American Honda admitted that it failed to report to the National Highway Traffic Safety Administration 1,729 incidents of deaths or injuries tied to potential safety defects in its vehicles since 2003. Eight of those incidents were linked to faulty Takata airbag inflators.
According to Honda, the reporting errors were due a series of data entry and computer programming errors, as well as an “overly narrow interpretation” of the Transportation Recall Enhancement, Accountability and Documentation Act (TREAD Act).
The act requires carmakers to file quarterly reports to the NHTSA of all incidents of deaths or injuries possibly tied to safety defects in their vehicles. The TREAD Act also requires carmakers to report any customer injuries, lawsuits, warranty claims and complaints.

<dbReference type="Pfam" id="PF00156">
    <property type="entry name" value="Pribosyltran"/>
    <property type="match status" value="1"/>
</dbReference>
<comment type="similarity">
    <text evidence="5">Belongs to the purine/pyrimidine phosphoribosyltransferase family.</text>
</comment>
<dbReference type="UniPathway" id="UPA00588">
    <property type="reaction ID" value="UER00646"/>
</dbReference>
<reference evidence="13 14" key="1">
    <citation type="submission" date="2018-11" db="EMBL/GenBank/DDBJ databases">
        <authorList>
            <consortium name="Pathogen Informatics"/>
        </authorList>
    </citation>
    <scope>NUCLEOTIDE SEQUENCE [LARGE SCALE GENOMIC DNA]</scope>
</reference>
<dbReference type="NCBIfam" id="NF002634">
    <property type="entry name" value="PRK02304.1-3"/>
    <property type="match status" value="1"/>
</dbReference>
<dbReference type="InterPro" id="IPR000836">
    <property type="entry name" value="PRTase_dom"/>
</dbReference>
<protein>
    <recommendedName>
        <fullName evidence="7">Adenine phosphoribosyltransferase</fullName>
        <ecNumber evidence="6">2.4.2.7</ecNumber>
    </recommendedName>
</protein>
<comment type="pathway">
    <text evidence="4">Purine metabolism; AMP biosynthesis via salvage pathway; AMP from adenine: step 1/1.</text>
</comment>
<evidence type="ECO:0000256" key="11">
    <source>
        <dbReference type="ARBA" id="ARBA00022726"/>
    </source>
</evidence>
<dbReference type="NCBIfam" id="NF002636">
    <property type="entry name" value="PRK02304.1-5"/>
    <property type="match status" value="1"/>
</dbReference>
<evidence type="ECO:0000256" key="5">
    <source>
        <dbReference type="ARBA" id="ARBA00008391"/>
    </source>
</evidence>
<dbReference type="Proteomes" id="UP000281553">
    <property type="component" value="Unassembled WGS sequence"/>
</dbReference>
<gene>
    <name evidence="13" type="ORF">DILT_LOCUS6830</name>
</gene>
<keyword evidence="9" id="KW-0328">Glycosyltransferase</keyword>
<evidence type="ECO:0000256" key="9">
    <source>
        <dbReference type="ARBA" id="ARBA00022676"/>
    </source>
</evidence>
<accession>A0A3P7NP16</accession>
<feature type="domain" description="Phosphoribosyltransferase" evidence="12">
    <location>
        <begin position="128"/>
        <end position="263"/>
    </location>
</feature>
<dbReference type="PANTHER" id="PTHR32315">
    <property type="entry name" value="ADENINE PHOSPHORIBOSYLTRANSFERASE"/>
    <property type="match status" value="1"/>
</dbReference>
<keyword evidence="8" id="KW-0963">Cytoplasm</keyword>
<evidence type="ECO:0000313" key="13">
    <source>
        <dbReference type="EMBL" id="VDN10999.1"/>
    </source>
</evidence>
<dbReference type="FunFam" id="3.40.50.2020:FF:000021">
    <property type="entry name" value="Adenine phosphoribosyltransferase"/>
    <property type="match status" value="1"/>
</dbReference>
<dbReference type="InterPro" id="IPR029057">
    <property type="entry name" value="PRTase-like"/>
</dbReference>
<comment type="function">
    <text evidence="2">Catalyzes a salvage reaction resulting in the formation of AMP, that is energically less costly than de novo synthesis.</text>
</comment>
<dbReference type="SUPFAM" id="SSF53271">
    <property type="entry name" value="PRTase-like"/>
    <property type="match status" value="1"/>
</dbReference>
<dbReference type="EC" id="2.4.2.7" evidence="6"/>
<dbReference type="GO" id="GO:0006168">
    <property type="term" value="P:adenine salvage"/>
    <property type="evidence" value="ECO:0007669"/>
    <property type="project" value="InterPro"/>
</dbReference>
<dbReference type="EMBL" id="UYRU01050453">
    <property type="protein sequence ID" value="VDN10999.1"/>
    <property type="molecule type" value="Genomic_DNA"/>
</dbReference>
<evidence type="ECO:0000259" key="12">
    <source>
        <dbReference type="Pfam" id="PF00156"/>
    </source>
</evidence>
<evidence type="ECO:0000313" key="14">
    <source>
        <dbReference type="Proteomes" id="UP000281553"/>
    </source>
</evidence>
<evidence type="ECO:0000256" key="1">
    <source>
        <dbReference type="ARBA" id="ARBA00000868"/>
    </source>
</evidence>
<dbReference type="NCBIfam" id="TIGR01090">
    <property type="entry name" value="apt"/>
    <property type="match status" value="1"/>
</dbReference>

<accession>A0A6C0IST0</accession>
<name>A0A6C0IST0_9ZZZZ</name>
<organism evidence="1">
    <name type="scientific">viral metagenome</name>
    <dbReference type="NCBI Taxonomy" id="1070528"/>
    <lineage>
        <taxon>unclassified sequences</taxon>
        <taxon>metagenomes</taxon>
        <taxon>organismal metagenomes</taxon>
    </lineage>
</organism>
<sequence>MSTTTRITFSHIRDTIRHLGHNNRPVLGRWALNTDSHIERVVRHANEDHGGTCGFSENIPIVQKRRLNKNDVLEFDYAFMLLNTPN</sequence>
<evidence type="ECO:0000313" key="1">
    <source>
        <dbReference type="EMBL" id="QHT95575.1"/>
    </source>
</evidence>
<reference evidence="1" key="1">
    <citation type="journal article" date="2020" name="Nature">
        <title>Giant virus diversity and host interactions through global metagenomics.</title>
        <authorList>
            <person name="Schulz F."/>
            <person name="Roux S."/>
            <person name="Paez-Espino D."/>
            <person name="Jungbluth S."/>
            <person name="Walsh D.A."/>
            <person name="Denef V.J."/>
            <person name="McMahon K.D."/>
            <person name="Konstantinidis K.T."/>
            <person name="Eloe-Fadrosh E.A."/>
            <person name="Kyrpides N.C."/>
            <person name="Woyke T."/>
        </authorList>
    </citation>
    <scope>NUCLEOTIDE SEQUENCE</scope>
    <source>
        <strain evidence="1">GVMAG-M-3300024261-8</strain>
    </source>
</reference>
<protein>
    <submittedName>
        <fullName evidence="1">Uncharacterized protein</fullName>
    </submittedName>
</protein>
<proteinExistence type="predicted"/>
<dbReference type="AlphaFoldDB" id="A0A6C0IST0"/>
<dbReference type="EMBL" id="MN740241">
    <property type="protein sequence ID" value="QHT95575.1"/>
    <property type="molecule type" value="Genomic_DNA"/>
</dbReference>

The violation would be one of the biggest in history and may cause Honda to pay $35 million in fines, former NHTSA administrator Joan Claybrook told Bloomberg. “It’s quite shocking Honda would behave this way,” Claybrook said.
Carmakers could be made to pay fines of $7,000 per violation per day for failure to abide by the TREAD Act.
If Honda’s admitted violations – covering a period between July 1, 2003, and June 30, 2014 -- average at least three days each, the carmaker’s actual penalty could top $35 million, which is the TREAD Act’s maximum civil penalty.
Kevin Vincent, NHTSA’s chief counsel, remarked that the agency is reviewing Honda’s report as part of a probe into its failure to report airbag related deaths and injuries on time.